Michaelmas Term Guest Lectures 2013

Everyone is welcome to attend these guest lectures.

Dams on the Mekong: unanticipated effects on nutrition and food trades

Dr Jamie Pittock

15 October 2013, 1pm

A J Herbertson Room, School of Geography and the Environment, Oxford

As many as 88 hydropower dams are planned in the Mekong River basin by 2030. Dam proponents have argued that sharing benefits between riparian nations is a mechanism to enable mutually beneficial water infrastructure developments to proceed. Although the Mekong dams have been subject to extensive environmental assessment, in this research we demonstrate that some key impacts have not yet been incorporated in government decision making and that this may lead to significant, perverse impacts. The implications for regional nutrition, food security and trade, as well as mitigation options will be explored in this seminar.

Dr Jamie Pittock is a Senior Lecturer in the Fenner School of Environment and Society at The Australian National University and Director of International Programs for the UNESCO Chair in Water Economics and Transboundary Water Governance. He is also the Program Leader of the Australia and United States Climate, Energy and Water Nexus Project for the US Studies Centre.

Presentation slides

 

Water security in a changing world

Professor John Briscoe

21 October 2013, 5pm, followed by drinks

Blue Boar Lecture Theatre, Christ Church, Oxford

The talk will describe: how rich countries have developed infrastructure and institutions to reduce their vulnerability to excesses and shortages of water; and the changing reality of assistance for poor countries as they attempt to enhance their water security.

John Briscoe is Gordon McKay Professor of the Practice of Environment Engineering at Harvard University where he directs the Harvard Water Security Initiative and is on the faculty of the School of Engineering and Applied Sciences, School of Public Health and Kennedy School of Government. His extensive experience in the field of water and economic development includes a 20-year career at the World Bank.

Presentation slides | Listen to audio

Water development paths, climate change, and sustainable economic growth

Professor Dale Whittington

25 October 2013, 12pm

H O Beckit Room, School of Geography and the Environment, Oxford

Water resource managers who work in the megacities of the developing world are trying to address the challenges of population growth, urban agglomeration, globalisation of supply chains, and climate change with a 19th century technological vision of a municipal water and wastewater network system. Although typically characterised as natural monopolies, almost all water utilities in developing countries charge prices far below the real costs of service, and have no cash reserves to expand services, support economic growth, or adapt to climate change. This presentation looks back over 100,000 years of investment and innovation along water development paths to better understand why we find ourselves in this predicament, and what needs to be done so that poor water services in cities in developing countries are not an obstacle to sustainable economic growth.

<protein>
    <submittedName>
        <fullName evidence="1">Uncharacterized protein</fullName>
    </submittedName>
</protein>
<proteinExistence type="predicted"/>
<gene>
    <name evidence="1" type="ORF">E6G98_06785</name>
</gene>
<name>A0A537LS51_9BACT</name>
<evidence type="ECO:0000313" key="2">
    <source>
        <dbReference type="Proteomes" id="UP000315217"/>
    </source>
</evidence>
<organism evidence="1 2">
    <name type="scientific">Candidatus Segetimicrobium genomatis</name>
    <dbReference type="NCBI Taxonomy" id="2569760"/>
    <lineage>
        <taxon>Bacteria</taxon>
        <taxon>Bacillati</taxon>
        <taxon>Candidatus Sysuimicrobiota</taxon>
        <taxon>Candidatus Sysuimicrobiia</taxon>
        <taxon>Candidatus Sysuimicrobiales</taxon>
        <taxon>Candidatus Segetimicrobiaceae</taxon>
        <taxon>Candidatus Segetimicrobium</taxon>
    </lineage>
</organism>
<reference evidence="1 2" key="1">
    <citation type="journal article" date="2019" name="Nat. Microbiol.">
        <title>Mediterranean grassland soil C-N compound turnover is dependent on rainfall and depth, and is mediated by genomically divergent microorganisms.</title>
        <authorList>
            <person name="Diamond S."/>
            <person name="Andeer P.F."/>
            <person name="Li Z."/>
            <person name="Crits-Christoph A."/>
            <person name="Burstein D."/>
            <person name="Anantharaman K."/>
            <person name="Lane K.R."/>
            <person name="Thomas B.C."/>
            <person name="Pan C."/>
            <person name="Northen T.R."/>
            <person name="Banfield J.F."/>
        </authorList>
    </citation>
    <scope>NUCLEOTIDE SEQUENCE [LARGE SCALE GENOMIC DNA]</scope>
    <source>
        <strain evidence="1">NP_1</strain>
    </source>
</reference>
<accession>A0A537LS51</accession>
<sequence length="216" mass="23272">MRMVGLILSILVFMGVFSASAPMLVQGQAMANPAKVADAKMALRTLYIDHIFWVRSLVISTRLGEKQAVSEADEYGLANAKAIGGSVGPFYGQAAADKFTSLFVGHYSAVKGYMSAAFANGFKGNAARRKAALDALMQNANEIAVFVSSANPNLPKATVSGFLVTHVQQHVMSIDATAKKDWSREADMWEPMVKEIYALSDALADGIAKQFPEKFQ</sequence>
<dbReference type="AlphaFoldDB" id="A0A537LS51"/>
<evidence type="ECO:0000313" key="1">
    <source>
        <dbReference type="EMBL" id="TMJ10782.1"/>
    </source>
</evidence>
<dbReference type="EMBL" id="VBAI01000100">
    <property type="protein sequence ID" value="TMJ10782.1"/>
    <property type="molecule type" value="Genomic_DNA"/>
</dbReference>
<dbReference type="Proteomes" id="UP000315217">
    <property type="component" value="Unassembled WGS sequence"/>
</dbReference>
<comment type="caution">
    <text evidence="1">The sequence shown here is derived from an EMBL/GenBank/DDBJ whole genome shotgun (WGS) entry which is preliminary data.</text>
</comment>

Dale Whittington is Professor of Environmental Sciences & Engineering, and City & Regional Planning at the University of North Carolina at Chapel Hill (USA), and the Manchester Business School (UK). He is the author of over 100 publications, many of which deal with economic and public policy issues of water resources management in developing countries.

Climate extremes, water stress and collective management: lessons from irrigation systems and transboundary rivers in three contested basins

Drs. Dustin Garrick (Oxford University) and Sergio Villamayor-Tomas (Humboldt University)

Wednesday 4 December 2013, 5-6.30pm, followed by drinks

Blue Boar Lecture Theatre, Christ Church, Oxford

Over 40% of the world population will live in river basins experiencing severe water stress by 2050 according to the OECD Environmental Outlook. This is not a distant challenge, however. Droughts, floods and rapidly growing demands already present ‘stress tests’ for semi-arid regions facing scarce water supplies and limited infrastructure to manage floods. Such disturbances unfold over different scales from the local to the global and span over short and long periods of time. This presentation presents theory and evidence about issues of scale, disturbances and policy responses in community-based and transboundary water management. Field work in Australia, Spain, and the US is used as the launching pad for a new collaborative project in the Rio Grande Basin along the US-Mexico border.

Dr Dustin Garrick is a Research Fellow in the School of Geography and the Environment at Oxford. His research examines water allocation policy responses to scarcity and climate extremes in transboundary rivers of Western North America and Australia. Prior to joining Oxford in 2011, he was a Fulbright Scholar in Australia where he examined the evolution and performance of water markets and environmental water recovery efforts in the Murray-Darling Basin during the Millennium Drought (1997-2010). In January 2014, he will start as Philomathia Professor of Water Policy at McMaster University to lead an interdisciplinary research initiative on water security and global change in transboundary rivers.

Dr Sergio Villamayor Tomas is lecturer and Research Associate in the Division of Resource Economics (Department of Agricultural Economics) at Humboldt University Berlin. His research focuses on community-based management of water resources under extreme events. He recently launched a project to understand the role of cooperation in drought adaptation processes in in Northern Mexico. He is also leading a collaborative initiative with other young researchers to test the applicability of community-based management lessons in large scale watersheds.